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Capability with Small Samples

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  • #51599

    Savage
    Participant

    I have a question about conducting a capability study on a small number of parts.  I   manufacture cylinders that go through a broaching process to cut several grooves into the I.D.  The cylinders are very expensive and I currently only have 5 parts.
     
    We measure the depth of the groove at 5 different lengths along the cylinder ( 75mm, 150mm, etc) and at 0, 120, 240 degrees around the cylinder.  So each cylinder has 15 depth measurements.
     
    I’m trying to look at the capability of this process, but I’m not sure I can use the data I have.  Can I use the 75 data points for each cylinder to calculate the capability?  I don’t have logical subgroups like a “textbook” capability study i.e. 20 subgroups of 3-5 measurements.
     
    I’ve looked through numerous references and can’t seem to find anything similar to this.  I’m happy to research more if someone can point me in the right direction.
     
    Go Vikings.
     
    Thanks
     
     

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    #179245

    newbie
    Participant

    Have you already addressed the accuracy and precision of your measurement system and determined stability and distribution type?

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    #179246

    newbie
    Participant

    Once you validate the measurement system, I believe your next step is to determine the stability of your process prior to the capability study.  This requires that you preserved the time order of your data collection.  If you have then you should be able to develop a subgrouping strategy that makes sense (ie minimizes the within subgroup” variation) using 75 observations. 
    I am not aware of any hard and fast rules for determining subgroup size or frequency, although with continuous data and your limited data set, I would think n=3 and k=25 would be appropriate with an XbarR Chart.  
    If stable, you can conduct your capability study based on distribution type and specification characteristics. 
    75 continuous measures are sufficient to hang your statistical hat on I believe, and if reporting short-term capability, I believe it should work as your initial baseline measure. 
    But double-check this info.  Best of luck.

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    #179247

    Anonymous
    Guest

    You should use a Shewhart chart to try and find sources of variation. This means in practice plotting charts in a variety of ways. Years ago when we had no software this was tedious so we used Multi-vari charts to find sources of variation.My advice therefore is to first use what you have and try to find all the sources of variation.You should also be aware that Minitab used Anova which assumes independence. If your data is not independent – which you can check using a scatter diagram, then you can use a graphical method to estimate the contribution of each souce.Typically, you will have machine to machine, and along the tube ( tag the ends if you can.)Remember, if you want to check temporal stability you would need to form subgroups where each sample within a subgroup is collected in the order of manufacture. Don’t use random samples taken out of a Bin.Cheers,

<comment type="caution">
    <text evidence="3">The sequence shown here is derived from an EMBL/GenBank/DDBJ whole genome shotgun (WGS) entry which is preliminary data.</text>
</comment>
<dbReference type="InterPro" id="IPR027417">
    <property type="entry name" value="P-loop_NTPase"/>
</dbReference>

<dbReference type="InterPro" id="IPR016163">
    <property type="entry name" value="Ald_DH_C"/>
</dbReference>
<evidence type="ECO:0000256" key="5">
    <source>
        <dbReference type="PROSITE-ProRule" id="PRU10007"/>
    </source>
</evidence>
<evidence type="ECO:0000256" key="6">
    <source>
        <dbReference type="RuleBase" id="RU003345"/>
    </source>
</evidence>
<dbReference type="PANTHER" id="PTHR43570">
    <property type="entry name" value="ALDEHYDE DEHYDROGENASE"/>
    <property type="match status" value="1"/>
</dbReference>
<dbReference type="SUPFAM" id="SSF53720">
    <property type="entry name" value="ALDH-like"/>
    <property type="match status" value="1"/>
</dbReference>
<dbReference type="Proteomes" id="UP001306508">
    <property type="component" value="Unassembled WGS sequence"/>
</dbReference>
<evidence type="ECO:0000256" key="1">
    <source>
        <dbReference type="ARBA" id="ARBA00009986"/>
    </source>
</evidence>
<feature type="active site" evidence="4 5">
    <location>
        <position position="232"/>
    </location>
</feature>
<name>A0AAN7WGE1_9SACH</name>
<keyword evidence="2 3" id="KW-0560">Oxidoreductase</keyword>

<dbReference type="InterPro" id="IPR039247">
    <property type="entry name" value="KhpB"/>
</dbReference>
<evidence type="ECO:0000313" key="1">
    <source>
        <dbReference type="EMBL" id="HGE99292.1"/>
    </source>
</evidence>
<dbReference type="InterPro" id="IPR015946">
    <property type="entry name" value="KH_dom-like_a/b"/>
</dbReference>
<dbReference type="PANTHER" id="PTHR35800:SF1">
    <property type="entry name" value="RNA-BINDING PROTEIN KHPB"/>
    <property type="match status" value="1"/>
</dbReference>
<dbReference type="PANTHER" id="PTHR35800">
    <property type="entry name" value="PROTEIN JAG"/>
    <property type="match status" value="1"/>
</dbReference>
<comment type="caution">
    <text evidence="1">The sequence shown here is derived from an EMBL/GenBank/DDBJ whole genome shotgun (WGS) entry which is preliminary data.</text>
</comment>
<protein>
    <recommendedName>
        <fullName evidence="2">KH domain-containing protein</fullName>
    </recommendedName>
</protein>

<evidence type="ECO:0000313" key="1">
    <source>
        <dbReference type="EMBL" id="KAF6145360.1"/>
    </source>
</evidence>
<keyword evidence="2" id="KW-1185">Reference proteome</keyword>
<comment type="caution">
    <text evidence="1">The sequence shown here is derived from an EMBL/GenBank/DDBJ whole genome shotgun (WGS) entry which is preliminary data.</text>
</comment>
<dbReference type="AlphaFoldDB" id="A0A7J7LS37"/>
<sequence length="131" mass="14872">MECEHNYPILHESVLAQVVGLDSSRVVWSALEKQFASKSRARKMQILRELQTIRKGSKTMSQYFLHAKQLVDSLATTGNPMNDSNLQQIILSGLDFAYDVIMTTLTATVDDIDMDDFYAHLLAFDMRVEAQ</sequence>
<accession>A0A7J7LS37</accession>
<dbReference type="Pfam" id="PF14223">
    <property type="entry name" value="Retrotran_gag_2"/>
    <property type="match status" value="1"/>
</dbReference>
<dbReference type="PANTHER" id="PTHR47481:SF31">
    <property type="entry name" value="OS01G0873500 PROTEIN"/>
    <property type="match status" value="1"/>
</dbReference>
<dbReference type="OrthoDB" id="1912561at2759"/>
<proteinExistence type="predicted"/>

Andy

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    #179258

    Savage
    Participant

    Thanks Andy/newbie,
    We did have issues with the measurement device initially, but we resolved those problems and moved forward with the study.
    I have already looked at the data on a multi-vari and within piece variation is greatest. 
    My heartburn is in creating subgroups after the data has already been collected.  I have a list of 75 data points.  I don’t have data that was collected as 25 subgroups of n=3.  The best I might be able to use is the subgroups of the angular measurements, so I have 15 subgroups of n=5.  Something doesn’t feel right, but it might just be my lack of confidence. 
    Thanks again.
    Matt

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    #179260

    Anonymous
    Guest

    Hi Matt,If you know the largest source of variation, you’re in an excellent position to do something about it. (This is a common feature with semiconductor furnaces.)Have you tagged your components so you know which way up they went through your machining processes? Sometimes it is possible to reverse orientation in one of the process steps so that the form cancels out the opposing form in a later step.If you can’t do this then you might have to try and understand some machining effects.For example, in a process for grinding image setter drums, there can be differences between the front and the back ID of the drum – two hemi-cylindrical drums pinned together to form a cylindrical drum.If your in a similar situation you might want to check your jig and fixings for flexing under resistance.As for capability, I can’t comment any further as I don’t understand your circumstances. But I personally always try to distinguish the process mean from the process uniformity. By uniformity, I mean the variation within piece. In fact, I ofte prefer to plot the process mean and the process uniformity on separate Shewhart X-bar and R charts.A common mistake and one that set Motorola back many years was to regard sample measurements taken within a piece as a subgroup for temporal variation. Don’t make the same mistake.If you take three measurements within a piece, the average of the three measurements is only one member of the set of n in a Shewhart Chart. In other words, you would need 9 measurements for n = 3 because n is made up of three averages of within piece.I hope this is clear …Good luck,
    Andy

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